|Maximum Canopy Coverage (COVMAX)||100||PRZM Input Collator (Burns, 1992); Lyle Paul of U of Illinois|
|Soil Surface Condition After Harvest (ICNAH)||3||PRZM Input Collator (Burns, 1992); Lyle Paul of U of Illinois|
|Date of Crop Emergence
(EMD, EMM, IYREM)
|01/05||Usual Planting and Harvest Dates for US Field Crops (USDA, 1984) & Updated Crop Stage Information from HED (Bernard Schneider)|
|Date of Crop Maturity
(MAD, MAM, IYRMAT)
|Date of Crop Harvest
(HAD, HAM, IYRHAR)
|Maximum Dry Weight (WFMAX)||0.0||Set to "0" Not used in simulation|
|SCS Curve Number (CN)||91, 87, 88||Gleams Manual Table A.3, Fallow = SR/poor; Cropping and Residue = Row Crop, SR/poor condition (USDA, 1990)|
|Manning's N Value (MNGN)||0.014||RUSLE Project, MA3CGSBC; Corn, grain, Conventional tillage, Springfield, IL (USDA, 2000)|
|USLE C Factor (USLEC)||0.017 - 0.638||RUSLE Project; MA3CGSBC; Corn, grain, Conventional tillage, Springfield, IL, variable with date (USDA, 2000)|
|Total Soil Depth (CORED)||100 cm||PIC (Burns, 1992) Confirmed with: NRCS, National Soils Characterization Database (NRCS, 2001)|
|Number of Horizons (NHORIZ)||4 (Top horizon split in two)|
|First, Second, Third and Fourth Soil Horizons (HORIZN = 1,2,3,4)|
|Horizon Thickness (THKNS)||
||PIC (Burns, 1992) Confirmed with: NRCS, National Soils Characterization Database (NRCS, 2001) http://soils.usda.gov/survey/nscd/|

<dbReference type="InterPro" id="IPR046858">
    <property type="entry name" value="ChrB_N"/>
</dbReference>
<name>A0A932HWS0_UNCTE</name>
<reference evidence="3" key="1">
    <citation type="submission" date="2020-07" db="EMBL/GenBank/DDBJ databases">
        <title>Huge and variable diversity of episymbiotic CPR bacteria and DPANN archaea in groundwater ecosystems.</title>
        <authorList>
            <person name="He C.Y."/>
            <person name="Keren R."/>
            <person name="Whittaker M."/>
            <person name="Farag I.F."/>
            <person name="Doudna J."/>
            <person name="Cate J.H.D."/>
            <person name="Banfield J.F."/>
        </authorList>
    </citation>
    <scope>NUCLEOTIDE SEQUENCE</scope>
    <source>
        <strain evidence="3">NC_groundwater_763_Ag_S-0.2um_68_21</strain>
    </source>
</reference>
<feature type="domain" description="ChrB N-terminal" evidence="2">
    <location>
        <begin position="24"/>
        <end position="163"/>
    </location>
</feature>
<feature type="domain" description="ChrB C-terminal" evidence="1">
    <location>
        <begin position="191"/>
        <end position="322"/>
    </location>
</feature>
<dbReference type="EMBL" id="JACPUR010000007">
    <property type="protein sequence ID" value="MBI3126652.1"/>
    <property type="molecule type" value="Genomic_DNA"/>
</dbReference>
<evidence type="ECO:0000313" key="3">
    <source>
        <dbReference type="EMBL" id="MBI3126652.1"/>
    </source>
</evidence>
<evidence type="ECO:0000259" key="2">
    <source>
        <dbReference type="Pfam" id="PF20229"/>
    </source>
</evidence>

|Bulk Density (BD)||
|Initial Water Content (THETO)||
|Compartment Thickness (DPN)||
|Field Capacity (THEFC)||
|Wilting Point (THEWP)||
|Organic Carbon Content (OC)||
Burns. 1992. Burns, L.A., (Coordinator), B.W. Allen, Jr., M.C. Barber, S.L. Bird, J.M. Cheplick, M.J. Fendley, D.R. Hartel, C.A. Kittner, F.L. Mayer, Jr., L.A. Suarez, and S.E. Wooten. Pesticide and Industrial Chemical Risk Analysis and Hazard Assessment, Version 3.0. (PIRANHA) Environmental Research Laboratory, Office of Research and Development, U.S. Environmental Protection Agency, Athens, GA. 1992.
EPA. 1998. Carsel, R.F., J.C. Imhoff, P.R. Hummel, J.M. Cheplick, and A.S. Donigian, Jr. PRZM-3, A Model for Predicting Pesticide and Nitrogen Fate in the Crop Root and Unsaturated Soil Zones: Users Manual for Release 3.0. National Exposure Research Laboratory, Office of Research and Development, U.S. Environmental Protection Agency, Athens, GA.
EPA. 1999. Jones, R.D., J. Breithaupt, J. Carleton, L. Libelo, J. Lin, R. Matzner, and R. Parker. Guidance for Use of the Index Reservoir in Drinking Water Exposure Assessments. Environmental Fate and Effects Division, Office of Pesticide Programs, U.S. Environmental Protection Agency, Washington. D.C.
EPA. 2001. Abel, S.A. Procedure for Conducting Quality Assurance and Quality Control of Existing and New PRZM Field and Orchard Crop Standard Scenarios. Environmental Fate and Effects Division, Office of Pesticide Programs, U.S. Environmental Protection Agency, Washington, D.C.
USDA. 1984. Usual Planting and Harvesting Dates for U.S. Field Crops, Statistical Reporting Service, U.S. Department of Agriculture, Agriculture Handbook #628, pp.78.
USDA. 1990. Davis, F.M., R.A. Leonard, W.G. Knisel. GLEAMS User Manual, Version 1.8.55. USDA-ARS Southeast Watershed Research Laboratory, Tifton GA. SEWRL-030190FMD.
USDA. 2000. Revised Universal Soil Loss Equation (RUSLE) EPA Pesticide Project. U.S. Department of Agriculture, National Resources Conservation Service (NRCS) and Agricultural Research Service (ARS).